I am afraid that I don’t have many interesting things to talk about today. I spent the majority of the day yesterday working on photographs for the pumpkin pattern. I had shown the step-by-step pictures that I had taken earlier in the week and since then have taken more pictures to show the steps to painting the pumpkin faces. The results is quite a few pictures necessary for that one packet.
In order for the pictures to be useful, they need to show the true color of what they are. While that may sound easy, it is really quite the opposite, as many of the subtle shadings and highlights that I added were getting lost between seeing them on the screen and what came out of the printer.
Calibrating what shows on your computer screen to your printer can in itself be an art. I am finding this our more and more as I create these painting patterns. With so many user options and settings, both on the printer and in the Adobe Photoshop software that I use, there is a lot of room for variances and it isn’t always easy to get what you see on the screen to come out of the printer.
I chose to scan in the pumpkins, because it did at least keep the input at a consistent level. Changes in lighting and settings on the camera would only add another layer of variables into the mix, and I didn’t want that. Since I took pictures of the painting as I progressed, naturally the lighting would be different from step to step and I found that the only way of completely avoiding that problem would be to take scans along the way.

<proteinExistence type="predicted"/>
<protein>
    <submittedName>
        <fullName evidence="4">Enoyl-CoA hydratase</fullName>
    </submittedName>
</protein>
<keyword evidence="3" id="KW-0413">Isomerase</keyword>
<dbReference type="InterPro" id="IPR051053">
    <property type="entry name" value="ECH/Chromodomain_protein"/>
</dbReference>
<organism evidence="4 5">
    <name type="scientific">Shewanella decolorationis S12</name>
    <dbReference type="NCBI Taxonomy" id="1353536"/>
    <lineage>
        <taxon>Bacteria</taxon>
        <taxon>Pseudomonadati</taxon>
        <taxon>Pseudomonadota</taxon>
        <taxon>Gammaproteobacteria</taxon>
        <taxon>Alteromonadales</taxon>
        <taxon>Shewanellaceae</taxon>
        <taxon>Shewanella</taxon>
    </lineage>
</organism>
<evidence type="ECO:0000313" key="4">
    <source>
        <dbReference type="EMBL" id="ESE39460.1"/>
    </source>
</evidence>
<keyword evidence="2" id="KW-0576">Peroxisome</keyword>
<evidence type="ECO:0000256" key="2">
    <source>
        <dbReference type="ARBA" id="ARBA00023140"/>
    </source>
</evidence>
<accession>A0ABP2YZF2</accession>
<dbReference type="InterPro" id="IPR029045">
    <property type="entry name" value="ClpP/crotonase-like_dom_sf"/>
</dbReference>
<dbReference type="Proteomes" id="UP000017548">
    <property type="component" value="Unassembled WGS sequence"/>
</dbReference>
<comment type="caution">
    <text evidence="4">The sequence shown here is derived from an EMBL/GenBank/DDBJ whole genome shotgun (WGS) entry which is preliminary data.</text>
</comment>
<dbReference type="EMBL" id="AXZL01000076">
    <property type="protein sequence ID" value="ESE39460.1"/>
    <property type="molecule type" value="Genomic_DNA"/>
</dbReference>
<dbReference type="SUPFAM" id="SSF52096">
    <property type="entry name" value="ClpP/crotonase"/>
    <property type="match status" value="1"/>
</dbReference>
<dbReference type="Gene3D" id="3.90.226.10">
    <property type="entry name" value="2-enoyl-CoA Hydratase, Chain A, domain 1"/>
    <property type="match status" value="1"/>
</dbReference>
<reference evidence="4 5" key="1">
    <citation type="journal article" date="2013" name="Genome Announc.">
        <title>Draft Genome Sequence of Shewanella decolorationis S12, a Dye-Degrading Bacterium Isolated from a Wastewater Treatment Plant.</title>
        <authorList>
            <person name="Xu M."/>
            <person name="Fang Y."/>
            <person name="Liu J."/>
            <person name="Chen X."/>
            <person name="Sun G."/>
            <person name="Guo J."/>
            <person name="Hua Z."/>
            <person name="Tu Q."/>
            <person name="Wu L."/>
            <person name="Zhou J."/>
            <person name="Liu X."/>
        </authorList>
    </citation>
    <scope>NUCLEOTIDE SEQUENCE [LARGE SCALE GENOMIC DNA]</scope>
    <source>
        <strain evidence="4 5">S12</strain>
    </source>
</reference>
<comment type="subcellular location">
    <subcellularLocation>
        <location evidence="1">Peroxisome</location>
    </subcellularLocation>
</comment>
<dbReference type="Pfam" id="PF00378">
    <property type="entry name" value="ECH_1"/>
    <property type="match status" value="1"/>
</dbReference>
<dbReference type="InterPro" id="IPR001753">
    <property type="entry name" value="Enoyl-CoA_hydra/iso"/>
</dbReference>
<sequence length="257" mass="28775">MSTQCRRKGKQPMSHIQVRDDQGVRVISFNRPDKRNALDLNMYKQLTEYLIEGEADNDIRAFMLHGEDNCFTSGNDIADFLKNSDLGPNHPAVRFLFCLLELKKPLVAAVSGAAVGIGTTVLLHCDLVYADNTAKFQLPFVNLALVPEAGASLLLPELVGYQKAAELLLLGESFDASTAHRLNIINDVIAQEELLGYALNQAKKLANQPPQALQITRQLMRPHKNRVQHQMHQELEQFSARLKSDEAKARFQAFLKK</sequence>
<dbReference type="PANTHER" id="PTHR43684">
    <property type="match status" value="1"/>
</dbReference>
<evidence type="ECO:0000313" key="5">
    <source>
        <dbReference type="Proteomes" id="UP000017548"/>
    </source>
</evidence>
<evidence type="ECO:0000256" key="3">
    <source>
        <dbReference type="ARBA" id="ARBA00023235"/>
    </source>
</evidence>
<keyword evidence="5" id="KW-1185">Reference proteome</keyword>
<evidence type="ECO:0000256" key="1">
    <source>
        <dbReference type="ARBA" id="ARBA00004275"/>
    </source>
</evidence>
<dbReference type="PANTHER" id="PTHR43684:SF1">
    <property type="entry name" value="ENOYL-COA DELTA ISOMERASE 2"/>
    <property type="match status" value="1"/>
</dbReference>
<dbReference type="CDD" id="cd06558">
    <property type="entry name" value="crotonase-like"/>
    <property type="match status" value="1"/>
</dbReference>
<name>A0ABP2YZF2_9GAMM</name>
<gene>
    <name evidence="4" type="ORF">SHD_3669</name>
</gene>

I literally spent most of the day merging files and printing, adjusting and printing them over and over until I finally got a result that I deemed acceptable. I also did research read a lot in between prints to learn what I could about calibrating printers and monitors while using the all-powerful Photoshop, which in itself had an endless amount of adjustments that could be used.
While I realize that all this work could be for nothing if someone had very different settings on their own printer, I still needed to be sure that at least when I printed it, it would be as close as it possibly could be to the real objects. I also wanted to be sure that the subtle changes I made when painting each step would be evident both on the screen and also on paper, so the pattern would make sense to those trying to learn from it.
I believe that I accomplished this to the best of my ability. I say it that way because I do realize that as soon as the file is moved to another printer, things may change. But that is just the way it happens to be and I can’t control that. It is one of the downfalls of digital files, and even occurs in many of the painting books that I buy as hard copies. And while I, myself don’t have a high end printer (I have a Canon Pixma 4700) it does do an excellent job and is what I feel is quite adequate to get the point across.
As I look at the final output of the photos, I am pleased with the result. And while it doesn’t seem that I did much to push the pile yesterday, I actually moved a couple of mountains.
All these steps take time. While I wish that I could blink my eyes and have them done, that just isn’t the way it is. I would far rather be painting or working on the scroll saw and seeing the result of my latest idea come to life before my eyes in a couple of hours. But things aren’t always like that.
I am sure later on today when I am holding the finished pattern in my hand, I will feel just as proud of it as I am of the actual product itself. While it may not dazzle people the way that putting something new in my gallery would, I will know that those who buy the pattern and are going to be using it as a learning tool will see and appreciate the amount of work that went into making the pattern itself. Perhaps they won’t even think about it, because things will flow together and be easier to make than they would have ever thought possible. If that is the case, then I will be happy too, as I will know that I have done a good job. And that extra time that I spent would be worth it.
Enjoy your Wednesday.
(photo courtesy of www.cheezeburger.com)
-- Designer/Artist/Teacher. Owner of Sheila Landry Designs (http://www.sheilalandrydesigns.com) Scroll saw, wood working and painting patterns and surfaces. "Knowledge is Power"